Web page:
Saudi Arabia plans mega Red Sea tourism project

The development will attract tourists, create 35,000 jobs and add Dh14.7bn to kingdom's economy

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Saudi Arabia’s sovereign wealth fund plans to transform a 200-kilometre stretch of Red Sea coastline into a luxury resort featuring hotels, residences and transport hubs.

The Public Investment Fund of Saudi Arabia (PIF) will provide initial investment to The Red Sea Project which will create 35,000 jobs and add 15 billion Saudi riyals (Dhs14.7bn) to the kingdom's economy, according to a prospectus of the project. The project is part of the kingdom’s comprehensive Vision 2030 economic development plan that seeks to reduce the reliance on oil and diversify the economy. The plan considers tourism as a key area to develop.

“The project will attract the world's leading names in the tourism and hospitality sectors to harness its expertise, competencies and financial investments to enrich the experiences of this destination, provide more value to its visitors and maximise the economic gains of the Kingdom,” according to a statement carried by state-run Saudi Press Agency (Spa).

The development will stretch across more than 50 natural islands between the cities of Umluj and Al-Wajh, just a few kilometres from one of the kingdom's protected reserves and extinct volcanoes in Harrat Al-Rahat area.

Foundations will be laid in the third quarter of 2019 with the first phase completed in the final quarter of 2022. At this stage the development will include “…the airport, the port, the development of hotels and luxury residences, the completion of facilities and infrastructure, and transport services (boats, water jets, etc),” according to the agency.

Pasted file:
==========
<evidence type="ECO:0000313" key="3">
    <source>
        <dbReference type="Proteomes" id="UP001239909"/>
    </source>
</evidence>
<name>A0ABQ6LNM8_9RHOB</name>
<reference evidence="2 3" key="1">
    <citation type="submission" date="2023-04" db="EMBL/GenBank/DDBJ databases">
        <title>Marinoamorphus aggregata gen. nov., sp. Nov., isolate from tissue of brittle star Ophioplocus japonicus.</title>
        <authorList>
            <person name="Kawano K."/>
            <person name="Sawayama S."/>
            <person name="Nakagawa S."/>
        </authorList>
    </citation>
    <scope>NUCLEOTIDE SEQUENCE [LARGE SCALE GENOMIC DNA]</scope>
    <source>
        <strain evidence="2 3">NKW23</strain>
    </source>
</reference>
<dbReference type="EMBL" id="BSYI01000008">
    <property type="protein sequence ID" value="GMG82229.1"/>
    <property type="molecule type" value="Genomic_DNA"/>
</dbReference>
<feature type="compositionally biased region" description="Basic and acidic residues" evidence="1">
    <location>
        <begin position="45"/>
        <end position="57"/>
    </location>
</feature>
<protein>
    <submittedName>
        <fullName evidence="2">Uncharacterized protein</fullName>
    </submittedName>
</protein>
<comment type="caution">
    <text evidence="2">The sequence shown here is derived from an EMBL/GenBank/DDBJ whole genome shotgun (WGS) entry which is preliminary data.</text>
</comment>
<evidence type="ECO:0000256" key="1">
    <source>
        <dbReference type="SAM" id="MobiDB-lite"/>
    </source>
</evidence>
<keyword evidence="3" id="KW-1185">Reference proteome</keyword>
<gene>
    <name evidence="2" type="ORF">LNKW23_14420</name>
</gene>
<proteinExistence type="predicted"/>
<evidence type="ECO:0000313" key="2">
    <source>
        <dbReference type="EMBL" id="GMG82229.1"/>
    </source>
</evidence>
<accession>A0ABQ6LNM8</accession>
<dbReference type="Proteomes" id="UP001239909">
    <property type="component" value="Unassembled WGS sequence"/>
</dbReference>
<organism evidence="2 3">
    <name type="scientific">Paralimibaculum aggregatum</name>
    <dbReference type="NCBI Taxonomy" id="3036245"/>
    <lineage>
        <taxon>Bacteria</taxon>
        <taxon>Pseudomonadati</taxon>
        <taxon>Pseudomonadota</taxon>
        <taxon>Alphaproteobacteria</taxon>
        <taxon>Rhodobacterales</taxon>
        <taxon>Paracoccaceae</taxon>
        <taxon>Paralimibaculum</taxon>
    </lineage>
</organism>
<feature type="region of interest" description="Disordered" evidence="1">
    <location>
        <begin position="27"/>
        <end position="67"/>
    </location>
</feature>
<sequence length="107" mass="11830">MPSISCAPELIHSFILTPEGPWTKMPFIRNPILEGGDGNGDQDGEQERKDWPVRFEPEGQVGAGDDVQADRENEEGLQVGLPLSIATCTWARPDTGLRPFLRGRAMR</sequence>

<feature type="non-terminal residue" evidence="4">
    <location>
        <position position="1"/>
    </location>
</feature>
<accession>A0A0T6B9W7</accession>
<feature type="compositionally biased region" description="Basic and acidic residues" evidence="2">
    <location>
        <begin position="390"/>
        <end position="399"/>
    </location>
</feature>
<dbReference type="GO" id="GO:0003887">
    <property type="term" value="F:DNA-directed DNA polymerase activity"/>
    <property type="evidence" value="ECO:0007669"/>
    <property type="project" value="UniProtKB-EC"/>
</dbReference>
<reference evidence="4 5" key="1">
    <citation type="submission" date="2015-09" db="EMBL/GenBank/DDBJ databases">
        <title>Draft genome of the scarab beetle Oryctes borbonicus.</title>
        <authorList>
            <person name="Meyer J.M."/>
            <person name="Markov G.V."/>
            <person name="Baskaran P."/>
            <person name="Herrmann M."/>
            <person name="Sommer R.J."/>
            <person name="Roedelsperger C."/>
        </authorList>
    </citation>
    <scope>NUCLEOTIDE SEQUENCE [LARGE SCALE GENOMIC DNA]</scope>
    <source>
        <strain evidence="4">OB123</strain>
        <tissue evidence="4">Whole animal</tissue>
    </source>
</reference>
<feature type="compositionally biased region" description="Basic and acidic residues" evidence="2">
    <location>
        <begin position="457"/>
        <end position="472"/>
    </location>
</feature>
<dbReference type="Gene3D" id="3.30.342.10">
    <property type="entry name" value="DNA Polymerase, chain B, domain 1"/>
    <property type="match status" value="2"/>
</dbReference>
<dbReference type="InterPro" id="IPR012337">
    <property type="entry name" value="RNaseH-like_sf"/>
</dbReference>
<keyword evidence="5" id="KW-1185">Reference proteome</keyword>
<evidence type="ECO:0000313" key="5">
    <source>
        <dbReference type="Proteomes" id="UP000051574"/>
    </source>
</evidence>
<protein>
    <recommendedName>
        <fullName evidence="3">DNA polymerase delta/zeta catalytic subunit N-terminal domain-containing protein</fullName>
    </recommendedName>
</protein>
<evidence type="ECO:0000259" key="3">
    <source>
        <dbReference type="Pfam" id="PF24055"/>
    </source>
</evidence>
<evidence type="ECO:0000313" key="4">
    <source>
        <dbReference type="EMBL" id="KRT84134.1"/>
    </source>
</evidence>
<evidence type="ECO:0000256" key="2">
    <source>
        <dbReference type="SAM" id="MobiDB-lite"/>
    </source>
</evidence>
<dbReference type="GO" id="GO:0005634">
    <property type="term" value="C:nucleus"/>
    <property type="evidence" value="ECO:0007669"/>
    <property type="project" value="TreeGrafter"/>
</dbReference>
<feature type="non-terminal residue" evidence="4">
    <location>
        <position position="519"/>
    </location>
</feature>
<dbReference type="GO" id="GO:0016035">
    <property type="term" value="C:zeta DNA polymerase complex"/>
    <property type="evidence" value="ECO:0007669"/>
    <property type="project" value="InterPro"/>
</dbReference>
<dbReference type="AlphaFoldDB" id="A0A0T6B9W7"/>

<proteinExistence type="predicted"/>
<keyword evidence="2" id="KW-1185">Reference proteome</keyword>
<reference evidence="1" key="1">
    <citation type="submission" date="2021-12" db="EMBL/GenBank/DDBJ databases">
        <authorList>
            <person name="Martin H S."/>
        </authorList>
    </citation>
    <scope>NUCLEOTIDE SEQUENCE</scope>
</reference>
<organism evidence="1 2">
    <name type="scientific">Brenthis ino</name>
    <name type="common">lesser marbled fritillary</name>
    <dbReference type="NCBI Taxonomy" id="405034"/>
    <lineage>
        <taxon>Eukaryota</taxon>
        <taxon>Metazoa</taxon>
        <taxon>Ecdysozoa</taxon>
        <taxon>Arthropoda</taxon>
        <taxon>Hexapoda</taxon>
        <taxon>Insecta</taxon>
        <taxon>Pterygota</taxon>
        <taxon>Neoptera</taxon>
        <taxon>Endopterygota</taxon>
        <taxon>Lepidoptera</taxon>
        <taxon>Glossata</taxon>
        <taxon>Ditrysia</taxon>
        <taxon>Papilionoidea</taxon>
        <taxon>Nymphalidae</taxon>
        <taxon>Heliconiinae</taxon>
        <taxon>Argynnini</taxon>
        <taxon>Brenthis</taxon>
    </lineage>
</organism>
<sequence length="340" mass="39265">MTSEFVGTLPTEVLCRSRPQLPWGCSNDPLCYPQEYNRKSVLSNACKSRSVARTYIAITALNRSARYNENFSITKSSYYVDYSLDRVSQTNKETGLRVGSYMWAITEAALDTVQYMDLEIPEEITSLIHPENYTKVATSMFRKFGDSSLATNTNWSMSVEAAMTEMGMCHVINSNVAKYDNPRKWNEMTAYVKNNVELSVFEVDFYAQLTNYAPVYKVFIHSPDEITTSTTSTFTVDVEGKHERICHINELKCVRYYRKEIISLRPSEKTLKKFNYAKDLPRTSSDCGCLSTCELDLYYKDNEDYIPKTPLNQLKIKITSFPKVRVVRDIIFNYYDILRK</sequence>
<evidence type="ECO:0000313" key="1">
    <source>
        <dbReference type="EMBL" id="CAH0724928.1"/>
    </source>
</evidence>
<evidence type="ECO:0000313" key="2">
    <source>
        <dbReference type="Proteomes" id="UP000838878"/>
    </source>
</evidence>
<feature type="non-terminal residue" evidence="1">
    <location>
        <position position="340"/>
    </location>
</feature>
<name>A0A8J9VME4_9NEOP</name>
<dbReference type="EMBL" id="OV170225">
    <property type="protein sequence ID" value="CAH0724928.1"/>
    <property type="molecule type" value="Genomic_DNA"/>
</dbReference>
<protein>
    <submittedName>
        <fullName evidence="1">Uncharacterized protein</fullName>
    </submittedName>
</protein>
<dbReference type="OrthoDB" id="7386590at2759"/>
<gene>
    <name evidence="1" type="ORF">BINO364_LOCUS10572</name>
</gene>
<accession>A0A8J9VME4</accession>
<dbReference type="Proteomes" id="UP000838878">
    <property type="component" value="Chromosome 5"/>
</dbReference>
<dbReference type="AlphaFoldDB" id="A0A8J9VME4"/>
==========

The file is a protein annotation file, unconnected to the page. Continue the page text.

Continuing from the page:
While the PIF will fund the initial stages of the project, it then plans to partner with leading international companies.

This “… will bring new and direct investments while seeking to attract and redirect Saudi tourism expenses into the kingdom", the Spa statement said.

The project aims to attract tourists to historic and natural landmarks in the kingdom such as the ruins of Madain Saleh and a nature reserve where visitors can explore the area's flora and fauna.

"Adventure enthusiasts will be able to navigate between the inactive volcanoes located next to the project area, and dive enthusiasts explore the abundant coral reefs in the surrounding waters," the agency said, adding that natural resources will be conserved in line with international standards.

Saudi Arabia's tourism sector (luxury and domestic tourism) are both set to increase over the medium and long term, bolstered by the Vision 2030 investments, according to BMI Research.

"The government hopes to establish a strong luxury tourism sector to support dwindling hydrocarbon revenues," BMI Research's report said, adding that  Saudi Arabia is likely to compete with UAE for luxury tourism over the long term.

The research firm forecasts the country's growth in tourism arrivals of 12.8 per cent in 2017 to reach a total of 22.6 million.

"Medium term growth to 2021 will remain robust at over 15.6 per cent annually with an estimated 41.4 million tourists expected by 2021," it added.